1. You’ll get the best results if you schedule 15-20 minutes each day for some time (until you grasp the concept) for revision
  2. During these 20 minutes, revise not only the material you did this year, but also in the past; eventually, you’ll find the topics you don’t understand
  3. Focus on these issues; do lots of excercises, review your notes and don’t ever hesitate to ask your teacher, even if it’s a thing you should have learned a long time ago; remember: teachers are there to help you understand things, they want you to do well
    Since you’re revising, even your friends should be able to help you figure things out

Now, for those have all the skills needed but still can’t solve problems:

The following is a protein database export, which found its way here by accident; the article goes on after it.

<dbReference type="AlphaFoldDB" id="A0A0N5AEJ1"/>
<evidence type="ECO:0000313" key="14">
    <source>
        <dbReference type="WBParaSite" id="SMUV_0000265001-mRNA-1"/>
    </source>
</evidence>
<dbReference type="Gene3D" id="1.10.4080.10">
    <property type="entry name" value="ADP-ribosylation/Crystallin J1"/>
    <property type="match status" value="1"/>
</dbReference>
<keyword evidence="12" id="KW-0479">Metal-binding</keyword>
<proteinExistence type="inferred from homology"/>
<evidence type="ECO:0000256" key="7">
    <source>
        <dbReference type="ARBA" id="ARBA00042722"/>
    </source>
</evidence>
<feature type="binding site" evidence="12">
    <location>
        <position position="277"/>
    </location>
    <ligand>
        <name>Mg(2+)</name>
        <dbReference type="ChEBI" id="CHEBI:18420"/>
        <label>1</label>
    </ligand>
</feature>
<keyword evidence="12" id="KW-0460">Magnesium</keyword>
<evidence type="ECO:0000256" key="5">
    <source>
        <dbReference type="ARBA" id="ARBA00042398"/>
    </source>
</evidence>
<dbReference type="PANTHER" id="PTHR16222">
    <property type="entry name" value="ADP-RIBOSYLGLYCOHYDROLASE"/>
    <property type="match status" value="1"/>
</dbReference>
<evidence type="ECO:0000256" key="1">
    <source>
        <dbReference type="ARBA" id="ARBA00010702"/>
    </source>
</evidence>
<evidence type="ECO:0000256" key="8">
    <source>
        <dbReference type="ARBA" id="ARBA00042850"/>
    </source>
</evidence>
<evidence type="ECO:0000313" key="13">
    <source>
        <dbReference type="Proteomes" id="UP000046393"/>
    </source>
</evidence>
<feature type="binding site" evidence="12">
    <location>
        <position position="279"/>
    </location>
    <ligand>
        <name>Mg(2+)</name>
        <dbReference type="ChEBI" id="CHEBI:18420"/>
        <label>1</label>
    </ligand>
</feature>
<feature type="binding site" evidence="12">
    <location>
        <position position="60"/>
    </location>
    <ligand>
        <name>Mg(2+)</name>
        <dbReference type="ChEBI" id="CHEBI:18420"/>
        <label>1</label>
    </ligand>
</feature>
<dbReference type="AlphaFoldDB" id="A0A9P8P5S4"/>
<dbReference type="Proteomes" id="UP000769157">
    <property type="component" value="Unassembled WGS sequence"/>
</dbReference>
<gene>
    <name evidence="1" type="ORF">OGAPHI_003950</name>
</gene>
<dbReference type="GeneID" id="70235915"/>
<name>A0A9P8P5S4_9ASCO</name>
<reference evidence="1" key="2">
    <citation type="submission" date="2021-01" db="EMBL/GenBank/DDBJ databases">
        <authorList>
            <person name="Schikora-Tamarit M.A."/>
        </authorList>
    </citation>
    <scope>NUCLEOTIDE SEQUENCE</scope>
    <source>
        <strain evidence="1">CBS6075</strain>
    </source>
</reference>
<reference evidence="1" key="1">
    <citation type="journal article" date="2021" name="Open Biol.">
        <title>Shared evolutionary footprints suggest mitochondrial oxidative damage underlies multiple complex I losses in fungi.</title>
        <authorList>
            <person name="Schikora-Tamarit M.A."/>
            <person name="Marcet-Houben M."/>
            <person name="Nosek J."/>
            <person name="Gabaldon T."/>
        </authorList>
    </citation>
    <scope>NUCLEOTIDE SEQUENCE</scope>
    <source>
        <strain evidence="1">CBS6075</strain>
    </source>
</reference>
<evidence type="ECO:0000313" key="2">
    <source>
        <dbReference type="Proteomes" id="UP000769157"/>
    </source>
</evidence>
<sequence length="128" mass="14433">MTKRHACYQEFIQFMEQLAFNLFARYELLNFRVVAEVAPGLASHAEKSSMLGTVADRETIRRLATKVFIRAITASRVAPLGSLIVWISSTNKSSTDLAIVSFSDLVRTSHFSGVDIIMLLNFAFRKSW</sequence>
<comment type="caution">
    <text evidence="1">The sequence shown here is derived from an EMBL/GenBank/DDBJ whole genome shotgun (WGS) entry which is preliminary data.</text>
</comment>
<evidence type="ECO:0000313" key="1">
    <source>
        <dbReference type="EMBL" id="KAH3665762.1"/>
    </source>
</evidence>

FIRST METHOD - if you don’t understand the task

  1. Ask yourself a few questions: have you ever done a similar excercise? If yes, look through your notes. What’s the difference between the two tasks? What’s makes them similar?
  2. Write all the information you have in one column, in the other - all the things you need to find out to solve the problem
  3. If possible, try to draw a simple scheme; it makes the problem less abstract, which helps lots of people

SECOND METHOD - if you understand the task, but still don’t know how to solve it

  1. Just as in one of the previous points, write all the information you already have and what you need to find out
  2. Write all the additional information you may need, such as formulas etc.; find the missing piece of information, without which you can’t solve the problem